What it means to remove a scratch out of anything...
We get a lot of questions on our forum and at our Saturday classes from people trying to remove scratches out of all kinds of things, for example:
How do you remove a scratch out of;
* Clear plastic like a headlight lens, radio face plate, dash gages?
* Chrome, like a chrome wheel?
* Interior plastics like a plastic door sill or glove box door?
* Stainless steel, like a stainless steel door sill protector?
* Pebble textured plastic like trim components?
This article isn't' about the how-to for removing scratches out of the above materials or coatings but about the practical science behind how you remove a scratch or any below surface defect
out of any material or surface coating.
Read the below statement and think about it for a few minutes... "Some materials and/or surface coatings don't lend themselves well to being abraded with the end-result looking good or looking like the original appearance"
In order to remove a scratch out of anything, metal, plastic glass, paint, etc. You must remove material around the scratch until the upper most portions of the surface are level with or equal to the lowest depths of the scratch or defect you're trying to remove.
Does that make sense?
The below diagram is for paint, however the the same idea applies to just about any coating or surface material.
In essence, you don't really remove a scratch, you remove material around a scratch.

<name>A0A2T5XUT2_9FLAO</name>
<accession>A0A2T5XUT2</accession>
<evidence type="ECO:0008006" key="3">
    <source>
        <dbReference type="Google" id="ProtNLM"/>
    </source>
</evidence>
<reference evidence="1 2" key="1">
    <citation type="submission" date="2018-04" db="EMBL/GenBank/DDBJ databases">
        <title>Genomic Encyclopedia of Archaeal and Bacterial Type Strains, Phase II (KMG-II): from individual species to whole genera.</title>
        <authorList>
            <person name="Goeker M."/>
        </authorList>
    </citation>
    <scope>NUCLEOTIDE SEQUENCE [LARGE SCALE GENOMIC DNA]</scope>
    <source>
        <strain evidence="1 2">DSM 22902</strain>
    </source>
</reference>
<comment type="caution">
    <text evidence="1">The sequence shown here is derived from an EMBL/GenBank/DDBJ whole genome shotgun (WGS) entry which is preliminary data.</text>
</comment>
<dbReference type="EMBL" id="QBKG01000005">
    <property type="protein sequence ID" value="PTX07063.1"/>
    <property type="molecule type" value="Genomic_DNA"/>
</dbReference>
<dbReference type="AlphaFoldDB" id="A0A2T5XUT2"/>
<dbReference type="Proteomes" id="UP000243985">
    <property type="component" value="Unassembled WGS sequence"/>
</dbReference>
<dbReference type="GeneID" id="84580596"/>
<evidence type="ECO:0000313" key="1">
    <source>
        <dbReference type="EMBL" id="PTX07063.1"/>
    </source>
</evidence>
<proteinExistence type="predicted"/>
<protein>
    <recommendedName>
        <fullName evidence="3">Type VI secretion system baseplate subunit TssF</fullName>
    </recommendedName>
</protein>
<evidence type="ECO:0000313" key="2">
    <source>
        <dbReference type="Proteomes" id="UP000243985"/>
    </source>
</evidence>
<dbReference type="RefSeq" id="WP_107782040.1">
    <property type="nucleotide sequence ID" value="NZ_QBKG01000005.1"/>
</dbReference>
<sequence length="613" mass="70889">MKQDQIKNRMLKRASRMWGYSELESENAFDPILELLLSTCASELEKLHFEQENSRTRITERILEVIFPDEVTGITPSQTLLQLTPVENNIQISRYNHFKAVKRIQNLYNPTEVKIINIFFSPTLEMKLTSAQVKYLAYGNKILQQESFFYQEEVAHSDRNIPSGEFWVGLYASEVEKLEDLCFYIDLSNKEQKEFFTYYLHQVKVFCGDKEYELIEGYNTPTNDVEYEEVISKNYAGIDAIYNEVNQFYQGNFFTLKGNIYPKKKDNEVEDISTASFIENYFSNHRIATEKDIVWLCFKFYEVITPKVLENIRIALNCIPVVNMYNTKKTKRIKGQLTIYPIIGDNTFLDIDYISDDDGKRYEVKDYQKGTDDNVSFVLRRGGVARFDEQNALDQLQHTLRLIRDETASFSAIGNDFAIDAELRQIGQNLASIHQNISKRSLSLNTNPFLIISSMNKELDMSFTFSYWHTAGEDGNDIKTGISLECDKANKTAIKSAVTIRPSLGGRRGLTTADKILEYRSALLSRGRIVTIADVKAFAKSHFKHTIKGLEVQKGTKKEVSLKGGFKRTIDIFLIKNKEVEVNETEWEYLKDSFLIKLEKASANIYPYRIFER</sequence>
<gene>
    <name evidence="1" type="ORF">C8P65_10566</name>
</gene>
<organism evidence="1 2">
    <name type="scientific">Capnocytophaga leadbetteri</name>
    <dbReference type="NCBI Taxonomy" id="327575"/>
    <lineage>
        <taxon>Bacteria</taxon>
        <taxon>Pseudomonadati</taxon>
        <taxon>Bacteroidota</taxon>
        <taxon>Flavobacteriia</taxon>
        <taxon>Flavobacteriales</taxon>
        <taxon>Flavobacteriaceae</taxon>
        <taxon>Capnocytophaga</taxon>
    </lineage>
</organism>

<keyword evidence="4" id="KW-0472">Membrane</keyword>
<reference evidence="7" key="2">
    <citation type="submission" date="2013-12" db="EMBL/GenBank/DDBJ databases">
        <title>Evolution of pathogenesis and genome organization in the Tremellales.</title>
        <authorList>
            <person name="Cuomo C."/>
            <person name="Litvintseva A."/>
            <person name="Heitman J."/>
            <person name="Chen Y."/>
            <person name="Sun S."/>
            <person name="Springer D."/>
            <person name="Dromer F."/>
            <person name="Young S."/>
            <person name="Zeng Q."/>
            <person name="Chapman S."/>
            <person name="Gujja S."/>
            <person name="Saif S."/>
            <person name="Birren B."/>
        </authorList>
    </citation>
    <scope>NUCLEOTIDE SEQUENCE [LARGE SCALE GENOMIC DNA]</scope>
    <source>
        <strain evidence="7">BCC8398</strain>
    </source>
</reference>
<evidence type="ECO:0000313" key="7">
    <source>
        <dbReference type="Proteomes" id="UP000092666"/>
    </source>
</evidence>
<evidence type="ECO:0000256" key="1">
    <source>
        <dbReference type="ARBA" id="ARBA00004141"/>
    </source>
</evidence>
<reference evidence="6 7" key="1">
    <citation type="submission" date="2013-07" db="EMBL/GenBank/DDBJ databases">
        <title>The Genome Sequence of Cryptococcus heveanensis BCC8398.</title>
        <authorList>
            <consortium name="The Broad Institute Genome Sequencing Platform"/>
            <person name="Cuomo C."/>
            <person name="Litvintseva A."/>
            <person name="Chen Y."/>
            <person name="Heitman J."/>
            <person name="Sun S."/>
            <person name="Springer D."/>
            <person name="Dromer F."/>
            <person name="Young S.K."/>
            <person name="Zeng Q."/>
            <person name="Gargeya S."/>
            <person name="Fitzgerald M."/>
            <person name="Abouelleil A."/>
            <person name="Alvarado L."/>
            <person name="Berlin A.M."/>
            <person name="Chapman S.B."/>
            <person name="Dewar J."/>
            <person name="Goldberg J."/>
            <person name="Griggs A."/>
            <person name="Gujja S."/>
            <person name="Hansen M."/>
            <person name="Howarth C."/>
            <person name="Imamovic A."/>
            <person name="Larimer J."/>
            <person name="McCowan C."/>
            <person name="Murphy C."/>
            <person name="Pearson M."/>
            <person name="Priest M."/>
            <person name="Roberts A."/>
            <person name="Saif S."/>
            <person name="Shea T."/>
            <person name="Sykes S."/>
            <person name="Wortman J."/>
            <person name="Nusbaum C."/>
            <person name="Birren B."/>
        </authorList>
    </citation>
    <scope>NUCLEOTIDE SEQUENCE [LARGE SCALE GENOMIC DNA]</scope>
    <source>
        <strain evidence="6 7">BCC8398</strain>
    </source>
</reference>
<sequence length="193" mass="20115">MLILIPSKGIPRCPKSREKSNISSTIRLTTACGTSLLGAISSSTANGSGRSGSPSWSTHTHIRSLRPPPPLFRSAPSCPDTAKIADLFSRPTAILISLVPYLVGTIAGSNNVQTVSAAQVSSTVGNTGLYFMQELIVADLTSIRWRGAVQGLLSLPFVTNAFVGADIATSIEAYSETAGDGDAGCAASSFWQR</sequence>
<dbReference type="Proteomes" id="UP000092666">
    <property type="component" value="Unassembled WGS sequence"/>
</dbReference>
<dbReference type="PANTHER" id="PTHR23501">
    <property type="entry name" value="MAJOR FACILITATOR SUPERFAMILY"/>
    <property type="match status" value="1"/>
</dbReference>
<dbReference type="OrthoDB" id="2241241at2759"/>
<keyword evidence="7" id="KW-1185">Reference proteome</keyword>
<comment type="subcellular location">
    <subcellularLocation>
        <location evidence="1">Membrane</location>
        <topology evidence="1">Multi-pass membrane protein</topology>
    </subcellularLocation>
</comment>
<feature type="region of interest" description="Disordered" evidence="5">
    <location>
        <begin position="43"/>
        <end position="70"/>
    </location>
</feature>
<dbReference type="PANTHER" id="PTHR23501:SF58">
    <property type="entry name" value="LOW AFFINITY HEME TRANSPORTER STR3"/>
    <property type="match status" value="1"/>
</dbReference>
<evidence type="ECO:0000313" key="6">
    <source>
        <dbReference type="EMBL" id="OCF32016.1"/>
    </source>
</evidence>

Then the big question becomes... Is the material or coating workable?
As in, can you abrade small particles of the material or surface coating and leave behind an original looking surface. For example:
Some things you can abrade, (remove the scratch), but you can never completely remove all of your abrading marks, thus you can't really fix the problem, all you can do is exchange one set of scratches of a different set of scratches.
The next factor you have to consider or at least understand is; How thick is the surface material or material you're working on?
You are limited to what you can do with any material or surface coating. By this we mean there is usually a limit as to how much material you can remove before you run into the risk of removing too much and exposing the underlying surface or removing so much material that you change the component you're working on in a way that it won't look good and you can't undo the damage.
There's a saying on this forum we use often when discussing different members detailing projects and it goes like this, "Sometimes you don't know what you can so until you try"
It's always a good idea to test your choice of products, applicator materials and application process, (by hand or by machine), to an inconspicuous area. If you cannot make a small area look good with your product, applicator and process, you will not be able to make the entire surface look good.
It's always a good idea to test first and error on the side of caution, versus make a mistake you cannot undo over the entire component or vehicle.